Why am I doing this? Partly it’s because I will be moving out in the autumn, and feel like I should leave my room in a passable state for my parents. More importantly than that, however, is the shifting of my identity, and the need I have felt since graduating several weeks ago to consolidate it. The items that 13, 14, 15 year old Sarah decorated the walls with are telling. There are anti-bullying posters and declarations of self-esteem; ill-fated attempts to reclaim ownership of my body and mind which would fail for years to come. There are gay rights slogans and the flag I waved at my first pride parade; evidence of the stirrings of my activism and sense of social justice that have shaped so much of my life since.

There are pictures of young men, actors mainly, that teenage Sarah found attractive. There are movie tickets, neat and lined up in a vertical column. They are a testament to hours spent traipsing round the nearest town with a girl I no longer talk to, whiling away our adolescence by absorbing ourselves into someone else’s life. There are tickets to plays and concerts: a particular favourite being The Rocky Horror Picture Show, which I first saw when I was 15 (with my Dad, not knowing the contents of the play. My conservative father was, it goes without saying, less than impressed.)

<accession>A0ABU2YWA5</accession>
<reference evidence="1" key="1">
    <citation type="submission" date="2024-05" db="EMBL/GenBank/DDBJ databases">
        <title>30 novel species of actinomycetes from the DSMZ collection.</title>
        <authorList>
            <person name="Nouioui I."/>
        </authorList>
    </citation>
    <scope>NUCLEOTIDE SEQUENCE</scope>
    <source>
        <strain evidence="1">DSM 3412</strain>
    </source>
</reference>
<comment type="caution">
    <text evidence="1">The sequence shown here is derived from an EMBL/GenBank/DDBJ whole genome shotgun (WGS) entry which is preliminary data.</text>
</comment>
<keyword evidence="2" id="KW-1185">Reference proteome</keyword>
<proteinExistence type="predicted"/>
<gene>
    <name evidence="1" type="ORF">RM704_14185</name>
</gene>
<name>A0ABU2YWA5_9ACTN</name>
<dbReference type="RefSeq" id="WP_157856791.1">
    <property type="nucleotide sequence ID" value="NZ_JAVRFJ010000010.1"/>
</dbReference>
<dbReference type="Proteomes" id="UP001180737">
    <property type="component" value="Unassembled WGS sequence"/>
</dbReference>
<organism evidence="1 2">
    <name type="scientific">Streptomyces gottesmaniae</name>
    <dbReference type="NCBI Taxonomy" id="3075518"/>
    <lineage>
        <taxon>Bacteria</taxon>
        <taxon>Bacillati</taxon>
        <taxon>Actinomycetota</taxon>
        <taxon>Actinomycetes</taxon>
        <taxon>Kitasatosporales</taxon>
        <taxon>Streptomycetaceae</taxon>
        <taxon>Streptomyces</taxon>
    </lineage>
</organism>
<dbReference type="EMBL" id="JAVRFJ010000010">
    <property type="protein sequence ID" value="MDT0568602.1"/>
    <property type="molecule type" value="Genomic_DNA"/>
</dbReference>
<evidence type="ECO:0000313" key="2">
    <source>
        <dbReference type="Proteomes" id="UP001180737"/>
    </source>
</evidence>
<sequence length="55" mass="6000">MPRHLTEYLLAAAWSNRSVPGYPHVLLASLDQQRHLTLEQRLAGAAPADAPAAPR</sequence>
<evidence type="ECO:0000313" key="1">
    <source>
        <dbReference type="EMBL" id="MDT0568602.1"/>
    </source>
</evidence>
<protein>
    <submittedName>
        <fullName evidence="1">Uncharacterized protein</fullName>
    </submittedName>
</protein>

There are pictures drawn by friends, of jokes long since forgotten. Satirical cartoons, cut from copies of Private Eye, evidence of a burgeoning interest in politics that would eventually lead me to Cambridge. There is the personal statement I wrote when I was seventeen: in which I, ironically, express an interest in both Middle Eastern and gender politics (both of which I specialised in during my final year.)

Since graduating, I’ve been trying as hard as possible to keep myself busy. I have gone to the pub with my friends, met up with my boyfriend’s friends, cooked dinner for my family and spent more hours in the kitchen (already) than I would care to admit to. I even cleaned house (without being asked) the other day. I have also started sorting through my bedroom, a task of considerable effort. Part of this has been taking old clothes to charity shops, sorting through my family’s extensive video collection (including no less than three copies of Pocahontas.) In amongst this, I have been thinking about who I am now I’ve graduated.

Cambridge has been such a huge part of my life for three years, and it’s daunting to consider who I am without it. I will have to find a new identity, one that can move forward while still holding on to who I am. Some things will not change. I will still love cooking. I will still be a feminist. I will still love Disney movies, and dancing to Taylor Swift, and I plan to find a new rowing club. Some things will change, however. I won’t be a politics student; I will be a professional woman. Outside of Cambridge and my hometown, my name will be meaningless. There is some comfort in that.

Caitlin Moran once wrote that other people are mirrors; you see who you are reflected in them. If the mirror is distorted or broken, however, then you will see a false picture. For so many years, I have seen myself reflected in the hometown that I grew up in. As hard as I have tried to shake it, the words fat, ugly, bitch, go kill yourself, no one would care have still reverberated around my mind. When I walk down the high street here, I forget sometimes that I am a graduate of Cambridge University, that I am smart and funny and sexy. I remember being followed home from school, the time a group of boys threw rocks at me, and I feel once again eleven and scared and alone.